Fremont Tribune from Fremont, Nebraska on April 19, 1985 · 6
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Fremont Tribune from Fremont, Nebraska · 6

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Fremont, Nebraska
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Friday, April 19, 1985
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6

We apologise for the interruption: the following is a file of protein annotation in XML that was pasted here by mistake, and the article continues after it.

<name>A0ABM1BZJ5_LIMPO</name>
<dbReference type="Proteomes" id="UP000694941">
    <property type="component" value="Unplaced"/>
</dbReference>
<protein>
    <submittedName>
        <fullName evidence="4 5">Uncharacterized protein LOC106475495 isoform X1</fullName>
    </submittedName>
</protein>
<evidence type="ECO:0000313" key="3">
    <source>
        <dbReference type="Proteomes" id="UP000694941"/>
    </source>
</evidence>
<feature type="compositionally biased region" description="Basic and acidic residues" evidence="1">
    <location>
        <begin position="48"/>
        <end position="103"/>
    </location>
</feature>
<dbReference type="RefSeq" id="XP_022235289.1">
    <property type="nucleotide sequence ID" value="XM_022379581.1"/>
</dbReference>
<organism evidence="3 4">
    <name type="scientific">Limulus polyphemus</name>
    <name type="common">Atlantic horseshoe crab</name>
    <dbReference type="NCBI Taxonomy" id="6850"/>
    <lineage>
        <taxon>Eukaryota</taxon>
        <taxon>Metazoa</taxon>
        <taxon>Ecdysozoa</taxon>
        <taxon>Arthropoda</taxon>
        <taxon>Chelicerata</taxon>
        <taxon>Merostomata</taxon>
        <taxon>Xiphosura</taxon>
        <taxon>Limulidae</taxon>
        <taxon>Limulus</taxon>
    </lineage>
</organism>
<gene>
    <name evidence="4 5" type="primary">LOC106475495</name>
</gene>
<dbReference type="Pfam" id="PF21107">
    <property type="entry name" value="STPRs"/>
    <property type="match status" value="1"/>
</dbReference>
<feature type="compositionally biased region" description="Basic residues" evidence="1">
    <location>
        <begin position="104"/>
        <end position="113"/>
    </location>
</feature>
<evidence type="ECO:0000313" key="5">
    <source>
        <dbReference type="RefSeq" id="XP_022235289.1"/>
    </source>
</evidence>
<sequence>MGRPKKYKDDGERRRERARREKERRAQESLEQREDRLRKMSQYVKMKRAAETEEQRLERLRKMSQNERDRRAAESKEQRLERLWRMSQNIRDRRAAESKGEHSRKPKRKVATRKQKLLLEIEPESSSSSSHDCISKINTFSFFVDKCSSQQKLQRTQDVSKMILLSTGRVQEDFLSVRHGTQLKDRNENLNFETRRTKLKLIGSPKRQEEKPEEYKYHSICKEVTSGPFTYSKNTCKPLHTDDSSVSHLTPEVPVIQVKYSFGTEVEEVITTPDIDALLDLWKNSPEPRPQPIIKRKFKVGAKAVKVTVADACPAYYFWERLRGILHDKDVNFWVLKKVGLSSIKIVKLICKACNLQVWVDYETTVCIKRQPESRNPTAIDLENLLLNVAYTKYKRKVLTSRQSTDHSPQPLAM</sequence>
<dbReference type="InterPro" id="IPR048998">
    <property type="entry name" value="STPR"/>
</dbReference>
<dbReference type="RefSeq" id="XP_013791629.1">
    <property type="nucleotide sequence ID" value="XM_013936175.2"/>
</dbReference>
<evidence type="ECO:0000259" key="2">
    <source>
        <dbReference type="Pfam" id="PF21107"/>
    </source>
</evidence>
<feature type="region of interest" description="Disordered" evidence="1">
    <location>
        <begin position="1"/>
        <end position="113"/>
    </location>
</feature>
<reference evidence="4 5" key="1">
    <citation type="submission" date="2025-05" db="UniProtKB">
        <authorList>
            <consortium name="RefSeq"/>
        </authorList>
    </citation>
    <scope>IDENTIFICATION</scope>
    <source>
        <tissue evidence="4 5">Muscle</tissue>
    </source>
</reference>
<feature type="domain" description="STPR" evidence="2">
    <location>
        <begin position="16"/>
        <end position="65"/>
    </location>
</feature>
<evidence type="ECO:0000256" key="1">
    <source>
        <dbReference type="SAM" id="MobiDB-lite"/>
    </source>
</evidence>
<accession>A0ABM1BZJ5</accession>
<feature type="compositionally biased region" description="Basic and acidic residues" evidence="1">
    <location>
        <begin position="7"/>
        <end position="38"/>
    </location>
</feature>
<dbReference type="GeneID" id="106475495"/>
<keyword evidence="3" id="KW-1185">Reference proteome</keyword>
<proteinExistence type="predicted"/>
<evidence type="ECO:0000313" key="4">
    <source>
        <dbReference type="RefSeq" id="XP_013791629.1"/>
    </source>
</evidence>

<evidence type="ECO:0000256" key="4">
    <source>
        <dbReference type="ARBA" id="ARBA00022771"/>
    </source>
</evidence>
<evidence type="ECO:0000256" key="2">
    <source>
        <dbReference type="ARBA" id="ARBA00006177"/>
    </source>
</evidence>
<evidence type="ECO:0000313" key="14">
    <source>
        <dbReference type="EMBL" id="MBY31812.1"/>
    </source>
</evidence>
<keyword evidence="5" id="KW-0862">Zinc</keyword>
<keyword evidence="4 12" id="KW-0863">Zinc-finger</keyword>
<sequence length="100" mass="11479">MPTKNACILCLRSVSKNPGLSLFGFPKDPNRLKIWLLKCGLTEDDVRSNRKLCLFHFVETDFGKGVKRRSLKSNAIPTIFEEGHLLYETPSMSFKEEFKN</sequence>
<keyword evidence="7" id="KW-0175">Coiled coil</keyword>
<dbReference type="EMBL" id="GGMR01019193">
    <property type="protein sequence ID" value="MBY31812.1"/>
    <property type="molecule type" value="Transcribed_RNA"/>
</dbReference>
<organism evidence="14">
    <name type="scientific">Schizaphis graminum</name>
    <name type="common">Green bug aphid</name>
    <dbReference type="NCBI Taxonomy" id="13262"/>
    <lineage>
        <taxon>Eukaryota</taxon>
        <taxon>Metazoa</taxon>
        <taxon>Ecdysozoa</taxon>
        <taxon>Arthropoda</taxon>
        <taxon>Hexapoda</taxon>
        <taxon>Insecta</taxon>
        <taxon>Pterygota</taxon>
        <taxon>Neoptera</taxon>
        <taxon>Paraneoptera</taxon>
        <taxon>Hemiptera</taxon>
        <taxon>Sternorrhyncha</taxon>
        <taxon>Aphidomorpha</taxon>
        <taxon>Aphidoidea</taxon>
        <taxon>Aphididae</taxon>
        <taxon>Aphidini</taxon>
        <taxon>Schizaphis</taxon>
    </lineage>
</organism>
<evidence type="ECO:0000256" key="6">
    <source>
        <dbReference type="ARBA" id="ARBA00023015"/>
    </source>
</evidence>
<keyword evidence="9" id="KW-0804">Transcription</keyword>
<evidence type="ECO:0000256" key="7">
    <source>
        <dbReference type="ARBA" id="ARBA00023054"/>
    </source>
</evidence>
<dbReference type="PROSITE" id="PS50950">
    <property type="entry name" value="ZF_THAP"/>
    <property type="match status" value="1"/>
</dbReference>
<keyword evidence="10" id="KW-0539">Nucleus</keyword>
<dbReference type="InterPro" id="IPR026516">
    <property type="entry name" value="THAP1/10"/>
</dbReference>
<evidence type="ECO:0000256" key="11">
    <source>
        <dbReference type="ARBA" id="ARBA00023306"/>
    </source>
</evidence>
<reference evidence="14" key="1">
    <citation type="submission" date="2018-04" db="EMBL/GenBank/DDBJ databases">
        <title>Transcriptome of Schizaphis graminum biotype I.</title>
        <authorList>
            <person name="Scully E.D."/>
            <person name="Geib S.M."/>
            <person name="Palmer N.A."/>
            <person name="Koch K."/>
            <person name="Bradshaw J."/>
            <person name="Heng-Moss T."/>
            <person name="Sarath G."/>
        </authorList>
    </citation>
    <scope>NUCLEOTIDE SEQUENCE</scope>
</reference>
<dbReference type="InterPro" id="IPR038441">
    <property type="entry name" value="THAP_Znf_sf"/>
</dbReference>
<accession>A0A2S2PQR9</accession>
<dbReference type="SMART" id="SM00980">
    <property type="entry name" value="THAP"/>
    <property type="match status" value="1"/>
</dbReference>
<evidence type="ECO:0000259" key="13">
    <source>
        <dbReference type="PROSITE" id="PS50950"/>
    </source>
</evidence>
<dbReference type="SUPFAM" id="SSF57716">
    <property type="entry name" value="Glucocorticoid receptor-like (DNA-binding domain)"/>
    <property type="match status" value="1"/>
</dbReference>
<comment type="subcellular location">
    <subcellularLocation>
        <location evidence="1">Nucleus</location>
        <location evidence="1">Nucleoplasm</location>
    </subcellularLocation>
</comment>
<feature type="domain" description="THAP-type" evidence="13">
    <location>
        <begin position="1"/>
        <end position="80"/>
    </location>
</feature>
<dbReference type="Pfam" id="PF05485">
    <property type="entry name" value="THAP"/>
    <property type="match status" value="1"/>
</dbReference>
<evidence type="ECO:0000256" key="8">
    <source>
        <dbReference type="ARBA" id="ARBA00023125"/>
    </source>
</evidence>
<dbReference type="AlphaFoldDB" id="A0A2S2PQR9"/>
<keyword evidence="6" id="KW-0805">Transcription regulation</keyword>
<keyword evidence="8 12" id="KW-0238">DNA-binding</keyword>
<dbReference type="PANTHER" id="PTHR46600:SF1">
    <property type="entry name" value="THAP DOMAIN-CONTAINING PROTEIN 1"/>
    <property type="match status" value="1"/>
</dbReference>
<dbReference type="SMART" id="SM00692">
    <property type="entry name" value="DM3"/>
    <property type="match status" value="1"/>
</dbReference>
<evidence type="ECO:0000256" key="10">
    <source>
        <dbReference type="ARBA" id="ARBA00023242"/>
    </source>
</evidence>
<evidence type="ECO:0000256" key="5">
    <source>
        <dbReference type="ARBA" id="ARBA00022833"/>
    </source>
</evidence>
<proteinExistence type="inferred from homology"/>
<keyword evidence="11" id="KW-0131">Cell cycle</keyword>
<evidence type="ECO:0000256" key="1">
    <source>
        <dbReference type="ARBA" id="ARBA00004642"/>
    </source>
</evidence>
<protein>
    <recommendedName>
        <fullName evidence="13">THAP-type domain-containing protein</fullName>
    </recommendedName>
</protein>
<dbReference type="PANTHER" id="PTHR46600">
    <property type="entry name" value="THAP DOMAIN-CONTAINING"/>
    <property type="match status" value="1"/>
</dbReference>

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V Page A6 Fremont Tribune Friday, April 19, 1985 There's no way to John Healey saw it coming: Eventually they'll find someone they cant get a vein on. Like with a cancer patient youre searching for hours and they keep breaking down. Its going to happen. Its like the guy being electrocuted who sat there and they hit him with the juice. He stayed alive, started smoking. Hey! Hit him again! That eventually becomes torture. Healey is executive director of Amnesty International USA and he was commenting, in an interview earlifer this year, on the latest refinement in execution methods lethal injection. It did happen, essentially as he die after technicians had search-foresaw it, in Huntsville, Texas, ed more than 40 minutes for a on March 13. Stephen Peter usable vein. Morin, convicted of the murders , They tried both arms and one of three women and accused of leg without success, then made a two other killings, died by the nee- second stab at the right arm. The Fremont Tribune Sara M. Bentley, President and Publisher Tom Grain, Managing Editor Pat Waters, Acting Managing Editor - The First Amendment Congress shall make no law respecting an establishment of religion or prohibiting the free exercise thereof; or abridging the freedom of speech, or of the press; or the right of the people peaceably to assemble and to petition the government for the redress of grievances. History could repeat itself if conservation is ignored Sunday marked the anniversary of an event that should serve forever as a vivid reminder of what can happen when man ignores Mother Nature and the environment. EDITORIAL April 14, 1985 was the 50th anniversary of Black Sunday the granddaddy dust storm of them all in the Dust Bowl-era of the 30s. On that day a huge black cloud of dust rolled across parts of Oklahoma, Kansas, .Colorado, New Mexico and Taxas. The fine dust obliterated the sun, seeped into homes, food, vehicle engines and the lungs of animals and people. Survivors of Black Sunday and the Dust Bowl remember the storm they recall the blackness so complete that they couldnt see their hands in front of their faces. They remember those who died from dust pneumonia; housewives recall fighting a losing battle with dust that filtered through cracks and crevices. The great Dust Bowl was the result of several factors drought, abuse of the fragile prairie soil, ignorance of the importance of soil conservation. Many fled the devastated Dust Bowl areas in Kansas, Oklahoma and Texas. Those who remained learned from the devastation. With government aid, trees and shrubs were planted to reduce wind erosion; manmade lakes were dug to control flooding and provide irrigation; farmers discontinued unwise practices that laid bare topsoil to the strong prairie winds. But the dust could blow again. Experts say that given the right circumstances an extended drought, barren land and . farmers or a federal government so broke that conservation practices are not pursued the land could suffer severe erosion again. With the anniversary of Black Sunday barely behind us, it is timely to reflect on the consequences of poor farming practices and note the importance of conservation methods and funding. The Reagan administration has recommended withholding farm aid from producers who plow up highly erodible soil. On the other hand, Reagan also has proposed cuts in the Soil Conservation Service budget (which makes one doubt his dedication to preserving the soil) . Congress should include sodbuster legislation in any new farm plan adopted as well as consider restoration of conservation funding. For their part, farmers should not over-work the soil, not engage in recreational tillage just because they like the looks of a newly plowed field and install what conservation measures they can afford. Those who lived through Black Sunday and the Dust Bowl dont have to be reminded of the devastation, but the rest of us do. As one Oklahoma farmer told the Kansas City Times, Oh, dont kid yourself. It was us that caused the Dust Bowl by the way we farmed.... Fall of Vietnam has many hidden secrets WASHINGTON - As the 10th anniversary of the fall of Vietnam approaches, newspaper pages and TV screens are filled with items about the Communist takeover of Saigon on April 30, 1975. Here are a couple of intriguing things reposited in national intelligence files, not generally carried in the anniversary coverage: Ho Chi Minh, the late leader of the victorious North Vietnamese and American bete-noire of the 60s and 70s, lies in state in Hanoi, sort of. Each fall his body is removed from its mausoleum and shipped to Moscow to be re-embalmed. Heres another that may help explain why we lost: Scrutiny of the victors dialect shows the language has no word for everday suffering. The word sacrifice means only death no other hardship and pain is worthy of the word. Heres another: Whenever northern volunteers were solicited for suicide missions in the South, invariably, so many people stepped forward they had to hold elections to choose the lucky fanatic. Oil rigs produce food The National Ocean Industries WASHINGTON Gannett News Service Association represents companies involved in all aspects of offshore development, chiefly oil and gas. At a Washington reception recently, association members sampled an edible byproduct of offshore oil development mussels harvested from oil platforms off the Santa Barbara, Calif., coast. According to an NOIA press release, the mussels are cultivated by a commercial grower from beds attached to the drilling platform supports. The offshore platforms .provide optimal growing conditions make human executions humane needle held. Morin, a drug user abusers. Whah they may have in whose veins were deteriorated mind as acceptable alternatives from long abuse, was pronounced to the trial and repeated error dead 11 minutes later. method used on Morin is not The active ingrediehts in the in- clear, jection that ended his life were Texas is one of 12 states out pavulon, a muscle relaxant; of tbe 38 in wich the death penalty potassium chloride, which has the is on the books currently carry-effect of halting the heartbeat, ing out capital punishment by and sodium thiopental, a quick- lethal injection, acting lethal agent. It is, Healey says, a natural It was the most prolonged effort enough development. Hanging to date to kill a prisoner by the and shooting may strike much of needle, at least on record in the public as crude these days, Texas, wich has been the leader but lethal injection is different. It in this area and where there had is science, been five previous lethal injec- Get a doctor in, dress it up. tions. In none had inserting the Then its high tech, and it isnt as needle required more than 10 bad because were a high-tech minutes. society. Theres always this in- In the light of the Morin ex- stinct to cover up whats really perience, state correction happening," he says, authorities are reviewing pro- And that is the same whether a cedures in cases of known drug condemned individual is gassed, OLIPHANT Reforms are needed Chicago Tribune: At least four congressional investigations are under way into defense procurement. The overwhelming majority of disclosures have been made by the General Accounting Office, the Congressional Budget Office, individual senators, congressmen, the press and whistle blowers. The Pentagon has typically resisted public disclosure and criticism. Congress must share .the blame. Pentagon proposals for such reforms as multiyear contracts, base closings, curtailment of obsolete programs and more competitive bidding have been repeatedly blocked in Congress for fear of stemming the flow of military pork to home districts. The recent Senate Republican ploy to reduce military spending by making wholesale manpower cuts while maintaining the full . menu of procurements projects was the height of either irrespon-siblity or cynicism. The defense mess can be cleaned up only if the system is reformed. The first requirement is for accountability. For four years, Mr. Weinberger has come before Congress insisting that everything in his budget has been vital to American security and challenging critics to prove otherwise. After all these endless procurement horror stories, he has exhausted his credibility. It is he who is going to have to do the proving. Los Angeles Times: As part of an administration effort to win back public con- for the mussels, claims the NOIA release. Continuously swept by plankton-laden currents of the ocean channel, the mussels grow plump and sweet on the ar- tificial reef provided by the platform supports. Unlike bottom-grown mussels, the cultured mussels lack grit, pearls and parasites. Now doesnt that make your mouth water? Politics never end A Washington truism holds that this is a city obsessed by politics long after the last vote is cast. Proof comes in the latest edition of Brookings Rivew, publication of the Brookings Institution, one of the citys leading think tanks. Topic of the just-out, special winter issue: last Novembers election. Without breaking new ground (Reagan still wins), articles in the magazine provide fascinating nuggets. Had only 9.2 percent more voters in every state gone Democratic, one reads, Democrat Mondale might have cut Republican Reagans massive landslide to only 50 percent of the POINTSOF VIEW U.S. Newspapers fidence, the Justice Department is currently investigating more than 30 cases of fraud by major defense contractors. The only real cure is a change in the corporate climate that encourages fudging of the books to get more money from the government. Large defense contractors are so vital to the design and production of complex weapon systems that the Pentagon cannot live without them. Small firms are frequently barred from defense work for cheating the government. GE is the first giant of the defense industry subjected to such treatment even temporarily. Punishment should reach beyond the corporation as such to the individuals who planned, committed or tolerated illegal acts. 0 The message must go out that cooking the books on federal contracts is not fun qnd games, popular vote. However, Mondale still would have been 38 votes short of the 270 needed to win in the Electoral College. Everyone wants credit Theres nothing like a new idea to excite congressmen tired of wrestling with old ones, so when a seemingly new one comes along, there's a rush to claim it. One such new idea is whats called the Individual Training Account (ITA), a plan for a tax-deductible fund to retrain workers who lose jobs in declining industries. In introducing this bill last week as part of an economic growth plan, Sen. Gary Hart, D-Colo., one of the young Democrats new idea gurus, claimed the ITA as part of the new Democratic approach to economics. Actually, a bipartisan group of more than 60 congressmen with liberal to conservative views have been pushing the proposal in the House for a couple of years, so far without success. Obviously we consider this more than a Democratic idea, said the aide to one GOP sponsor. Inside Washington is compiled by Gannett News Service. shot, . fried or pumped full of giving much pause as yet to-1 poison. authorities in capital punishment The person dies, says states. The list is likely to:- Healey. lengthen with New Hampshire,'- But that isnt the worst of it. ana possibly others, currently: Those people say they are considering joining it. humane, yet they are into this If the infatuation with high tech thing that sits in your arm six in- continues, Healey says he fully: ches or so for a long period of time expects the next innovation to be- Id want to be hung to avoid death by microwave. 1 that. Thats torture. Would that be any more- There is another aspect of ex- humane than death by injection ecution, regardless of the method, or hanging, shooting, elec-,; that Healey-and Amnesty believe trocuting, gassing or beheading? needs probing. That is the ethics The question answers itself for-of involving medical profes- Healey and Amnesty, which is sionals in the taking of life. working for the abolition of. The introduction into the death capital punishment worldwide, chamber of the doctor, pledged by There is no way to execute a oath and otherwise compelled by human being that is humane. law to preserve life, is, as Amnes- " v ty sees it, a complete distortion of Don Graff writes on political values. issues for Newspaper Enterprise , It is not one, however, that is Association. ' in military punishable with a slap on' the wrist when caught, but an act of thievery that can land culpable corporate executives of high or low rank behind bars. When and if that message sinks in, fewer defense contractors will indulge in creative accounting at taxpayer expense. Miami Herald: ' Less that two weeks after announcing the sanction amidst a great flurry of publicity, Defense Department, spokesmen quietly acknowledged that the (GE) ban will not cover critical equipment of which GE is the sole supplier equipment that constitutes most of the companys $5-billion-plus defense business. The Washington Post reported that the Pentagon awarded $5 billion in new business to General Dynamics Corp. while the Editorial board Unsigned editorials are the views of the Fremont Tribune editorial board. Members are Publisher Sara M. Bentley, Managing Editor Tom Grein and News Editor Pat Waters. Other articles on this page are the opinions of those whose names appear with them. Readers' Views welcomed You are invited to express your opinions in signed letters to the Fremont Tribune. Correct name, signature, addressand phone number must be included. First preference will be given to letters shorter than 300 words, and the Tribune reserves the right to condense and edit letters for clarity. Letters of thanks and praise will not be printed unless they are of compelling public interest and involve non-commercial topics. Lost and found and poetry will not be published, nor will letters of a libelous or personal nature. Send your letters to Readers' Views, Fremont Tribune, P.O. Bdx 9, Fremont, Neb., 68025. REPRESENTATIVES GOVERNOR Gov. Bob Kerrey, Box 94848, Lin- -coin, Neb., 68509-4848, 471-2244. j UNITED STATES CONGRESSMEN ; Hal Daub, District office, Room ; 8424, Federal Building, Omaha, ; Neb. (Tel. 221-4216); Washington, D.C., office, 1019' Longworth j Building, Washington, D.C., 20515. (202-225-4155). : Virginia Smith, Room 2202, i Rayburn House Office Building, ! Washington, D.C., 20515, (Tel. 202-: 225-6435). Doug Bereuter, Washington of-: fice, 2446 Rayburn House Office ; Building, Washington D.C., 20515, ; (Tel. 202-225-4806; District office, 1045 K St., P.O. Box 82887, Lincoln, I 68501 (Tel. 471-5400). j UNITED STATES SENATORS Edward Zorinsky, 443 Russell Of-; fice Building, Washington, D.C.,: 20510. (Tel. 202-224-6551) : J. James Exon, SH-330, Hart: Senate Office Building,: Washington, D.C., 20510. (Tel. 202-i 224-4224) spending Defense Department was in-; vestigating corruption charges ; against (it.) -j So much for the shibboleth of ; free-market discipline. The ; Defense Department ought to ap-; portion projects of critical j. . . strategic significance among 1 more than one contractor. Whenj 1 economies of scale or security considerations dictate that, responsibility be vested in onet; contractor, the contractor should be subject to constraints. ; The General Accounting Office-! (GAO) lacks the authority to'! regulate government-sanctioned:! monopolies. If Congress hopes even to capture the attention o; the most entrenched defense con- tractors, much - less discipline them, it will have to put teeth inO the GAOs bite. The above editorials were com piled by th e Associa ted Press. ;!